Twenty years ago today, Nebraska took it’s #1 ranking down to Columbia to face off against the Missouri Tigers in a game that is now legendary in the annals of college football. SB Nation’s Bill Connelly was there, and wrote about his memories over at Rock M Nation today.
I was there too, and thought I’d share my memories as well. Bill remembers more of the first 50 or so minutes of the game than I did; like most Husker fans, we weren’t exactly expecting this one to go down to the wire like it did. In fact, after Nebraska went three-and-out with four minutes left in the game, I started to prepare myself for a quick departure. I’d been on the road for an upset or two over the years (Iowa State 1992 and Arizona State 1996), and knew that delirious fans might get a little out of control with the visiting teams.
It was a weird game, going back and forth. At one time in the fourth quarter, the sprinklers came on in the south end zone; I thought at that time, THAT was the weirdest thing of the game. But Missouri couldn’t run the clock out and was forced to punt with just over a minute left.
I pulled my binoculars back out of my bag and told my girlfriend (eventually to be my wife) “you gotta believe.” Scott Frost found Kenny Cheatham for a long pass on the first play, then hit Matt Davison two plays later to put Nebraska in scoring position. I repeated myself to my wife:
“You gotta believe.”
Another pass to Cheatham put the ball at the Mizzou 12 yard line. After every play, I repeated myself.
“You gotta believe.”
I’m not sure whether my girlfriend was getting tired of me saying it over and over or what, but a couple of plays later, she responded with “I believe.” But the clock kept ticking and then the play that will go down in college football history happened.
We’re sitting in the far south end zone, probably a good 120-150 yards away. In my binoculars, I see the pass and the ball flip up. And then pure confusion. I start scanning the far end zone to figure out what happened, and finally I see a referee with his hands up in the air. I scream “TOUCHDOWN!”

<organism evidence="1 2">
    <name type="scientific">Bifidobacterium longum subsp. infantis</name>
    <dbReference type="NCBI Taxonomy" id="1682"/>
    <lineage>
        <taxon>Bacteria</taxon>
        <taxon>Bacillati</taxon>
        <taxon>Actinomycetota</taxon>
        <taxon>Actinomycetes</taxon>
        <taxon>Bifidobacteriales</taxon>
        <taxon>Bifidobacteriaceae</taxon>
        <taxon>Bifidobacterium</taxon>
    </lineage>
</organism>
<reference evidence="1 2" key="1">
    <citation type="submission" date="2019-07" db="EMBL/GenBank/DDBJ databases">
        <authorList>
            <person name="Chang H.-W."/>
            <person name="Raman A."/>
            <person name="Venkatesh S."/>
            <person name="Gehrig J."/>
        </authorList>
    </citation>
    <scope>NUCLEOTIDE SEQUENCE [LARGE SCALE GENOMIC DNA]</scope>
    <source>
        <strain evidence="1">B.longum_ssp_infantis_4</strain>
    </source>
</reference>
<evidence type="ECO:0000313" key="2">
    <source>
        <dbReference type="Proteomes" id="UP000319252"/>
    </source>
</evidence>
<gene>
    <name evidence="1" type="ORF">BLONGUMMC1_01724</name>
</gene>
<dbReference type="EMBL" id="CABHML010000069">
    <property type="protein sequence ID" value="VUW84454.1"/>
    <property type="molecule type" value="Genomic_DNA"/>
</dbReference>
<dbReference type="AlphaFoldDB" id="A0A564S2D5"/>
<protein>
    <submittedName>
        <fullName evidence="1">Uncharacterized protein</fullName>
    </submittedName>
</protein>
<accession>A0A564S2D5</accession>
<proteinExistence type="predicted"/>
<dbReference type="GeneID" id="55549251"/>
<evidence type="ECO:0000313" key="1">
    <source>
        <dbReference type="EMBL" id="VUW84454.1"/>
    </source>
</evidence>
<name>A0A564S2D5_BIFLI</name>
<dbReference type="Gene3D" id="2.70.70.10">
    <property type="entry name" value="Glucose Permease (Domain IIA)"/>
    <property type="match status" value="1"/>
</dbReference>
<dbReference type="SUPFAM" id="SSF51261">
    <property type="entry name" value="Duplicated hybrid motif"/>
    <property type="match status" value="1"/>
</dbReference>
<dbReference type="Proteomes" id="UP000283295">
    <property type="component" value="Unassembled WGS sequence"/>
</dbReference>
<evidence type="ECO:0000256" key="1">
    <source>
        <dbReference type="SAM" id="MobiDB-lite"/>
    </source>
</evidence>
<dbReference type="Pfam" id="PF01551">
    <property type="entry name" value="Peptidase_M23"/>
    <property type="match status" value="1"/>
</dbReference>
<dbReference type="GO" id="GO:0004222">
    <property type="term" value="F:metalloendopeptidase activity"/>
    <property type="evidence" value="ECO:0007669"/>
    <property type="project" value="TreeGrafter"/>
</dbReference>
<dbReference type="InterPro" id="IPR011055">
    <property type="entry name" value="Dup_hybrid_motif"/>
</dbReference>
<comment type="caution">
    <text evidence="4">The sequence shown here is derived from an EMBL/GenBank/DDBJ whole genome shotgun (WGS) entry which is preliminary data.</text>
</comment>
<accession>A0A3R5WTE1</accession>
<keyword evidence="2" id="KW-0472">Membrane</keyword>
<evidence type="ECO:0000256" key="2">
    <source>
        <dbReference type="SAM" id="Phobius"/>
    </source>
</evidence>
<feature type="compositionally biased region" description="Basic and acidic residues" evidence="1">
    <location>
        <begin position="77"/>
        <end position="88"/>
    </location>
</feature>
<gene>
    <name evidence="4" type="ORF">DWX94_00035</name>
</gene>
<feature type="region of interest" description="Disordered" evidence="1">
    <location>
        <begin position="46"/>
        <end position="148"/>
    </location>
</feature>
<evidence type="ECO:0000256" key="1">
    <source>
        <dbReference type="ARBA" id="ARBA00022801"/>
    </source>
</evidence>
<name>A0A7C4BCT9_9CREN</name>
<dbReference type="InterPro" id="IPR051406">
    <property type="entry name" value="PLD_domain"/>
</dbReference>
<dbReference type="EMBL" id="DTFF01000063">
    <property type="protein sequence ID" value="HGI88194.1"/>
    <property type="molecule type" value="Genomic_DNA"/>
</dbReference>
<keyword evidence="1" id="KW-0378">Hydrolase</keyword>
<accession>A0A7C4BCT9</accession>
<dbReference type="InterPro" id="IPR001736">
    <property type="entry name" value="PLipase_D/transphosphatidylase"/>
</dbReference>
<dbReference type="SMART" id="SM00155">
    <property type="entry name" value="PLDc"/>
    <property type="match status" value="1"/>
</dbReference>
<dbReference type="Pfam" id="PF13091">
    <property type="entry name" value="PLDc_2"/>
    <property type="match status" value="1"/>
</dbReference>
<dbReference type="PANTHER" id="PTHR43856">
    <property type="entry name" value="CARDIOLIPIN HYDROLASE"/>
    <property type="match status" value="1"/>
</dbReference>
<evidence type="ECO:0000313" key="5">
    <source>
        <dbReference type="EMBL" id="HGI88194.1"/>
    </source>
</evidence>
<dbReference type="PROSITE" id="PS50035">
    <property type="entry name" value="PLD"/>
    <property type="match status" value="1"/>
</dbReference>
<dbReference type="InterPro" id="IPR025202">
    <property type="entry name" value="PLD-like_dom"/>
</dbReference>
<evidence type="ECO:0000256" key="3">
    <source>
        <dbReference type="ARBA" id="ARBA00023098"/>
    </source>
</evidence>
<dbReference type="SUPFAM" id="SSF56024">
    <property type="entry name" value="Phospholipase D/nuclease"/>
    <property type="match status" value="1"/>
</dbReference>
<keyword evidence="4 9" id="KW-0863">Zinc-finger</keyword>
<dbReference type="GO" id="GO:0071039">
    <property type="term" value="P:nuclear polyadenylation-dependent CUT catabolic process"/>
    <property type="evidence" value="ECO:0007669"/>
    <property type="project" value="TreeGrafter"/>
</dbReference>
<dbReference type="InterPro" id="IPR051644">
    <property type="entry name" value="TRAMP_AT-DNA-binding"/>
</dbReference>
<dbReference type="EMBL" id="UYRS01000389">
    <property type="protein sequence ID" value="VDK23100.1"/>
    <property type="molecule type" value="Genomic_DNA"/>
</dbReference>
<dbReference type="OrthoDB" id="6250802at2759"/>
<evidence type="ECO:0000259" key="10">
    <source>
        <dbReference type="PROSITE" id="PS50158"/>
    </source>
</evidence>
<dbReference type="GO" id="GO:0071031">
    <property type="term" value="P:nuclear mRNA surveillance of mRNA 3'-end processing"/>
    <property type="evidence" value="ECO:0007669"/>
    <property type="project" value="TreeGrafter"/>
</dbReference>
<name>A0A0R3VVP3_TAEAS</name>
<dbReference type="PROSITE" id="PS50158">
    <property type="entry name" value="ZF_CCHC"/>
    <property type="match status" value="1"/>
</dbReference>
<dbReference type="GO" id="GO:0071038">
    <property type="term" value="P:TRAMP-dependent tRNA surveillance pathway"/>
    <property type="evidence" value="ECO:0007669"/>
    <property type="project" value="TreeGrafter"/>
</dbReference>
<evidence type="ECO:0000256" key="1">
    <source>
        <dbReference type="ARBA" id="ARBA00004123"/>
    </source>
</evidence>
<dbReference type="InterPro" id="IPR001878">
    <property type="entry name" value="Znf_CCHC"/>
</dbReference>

My dad yells back at me “Who?”
The smartass in me says “Nebraska!” I mean, I have no idea what happened, and things are going wild on the field. The Missouri students have stormed the field and are tearing down the goal posts. The Nebraska bench is running all over the place celebrating. It was the most surreal thing in the world as both teams seemed to be celebrating at the same time. I keep looking up at Missouri’s new jumbotron for a replay, but there’s none to be had. (I mean, if I was Missouri’s video crew, I wouldn’t want to punch that replay up either.)
We all know what happens next: after the gut punch of all gut punches, Missouri doesn’t have a chance in overtime. Nebraska scores so quickly in overtime that apparently Omaha’s channel 7 never even made it out of commercial until Frost was crossing the goal line with the winning touchdown.
After Missouri natives Grant Wistrom and Mike Rucker sacked Mizzou’s Corby Jones to end the game, we reverted back to our original plan to get to the car and get out of town quickly. We figured the natives would be quite restless; I nearly got my head handed back to me by a Missouri fan when I mentioned that this was probably going to be a classic finish.
We headed out of Columbia west on I-70 on our way home, if only to figure out who scored the winning touchdown. The Missouri postgame show was understandably like a funeral; they weren’t going to tell us. We started scanning the dial for other stations, but in central Missouri, we’re too far from any Nebraska radio affiliate. Scanning the dial we found other football games and a few ESPN radio stations, which would give us scores. Periodically, they’d mention “that incredible finish between Nebraska and Missouri” but wouldn’t tell us any more.
And every time they said something like that, my Dad would keep asking “But who scored?” We got to Kansas City and turned north and arrived back in Omaha in pretty good time; apparently we got out ahead of most of the postgame traffic. I arrived home just before 1 am, and quickly went upstairs to turn a TV onto the west coast edition of SportsCenter.
And sure enough, Nebraska/Missouri was the first game on the show. And only then, seven plus hours and 350 miles later, did I finally learn what happened on that play.
And my jaw hit the floor.
There was nothing like being there in that moment except for one little detail: not knowing that it was Matt Davison making the catch off of Shevin Wiggins’ foot for hours upon hours. In hindsight, that perhaps made the craziest play I ever witnessed in person somehow even more memorable.
You gotta believe.
Twenty years later, Nebraska looks like anything but a national title team; in fact, it’s a team struggling to even get to a bowl game. Some fans have already turned the page on this program, but that’s a mistake.
You gotta believe.
Who knows... maybe Scott Frost has another miracle ready for Nebraska.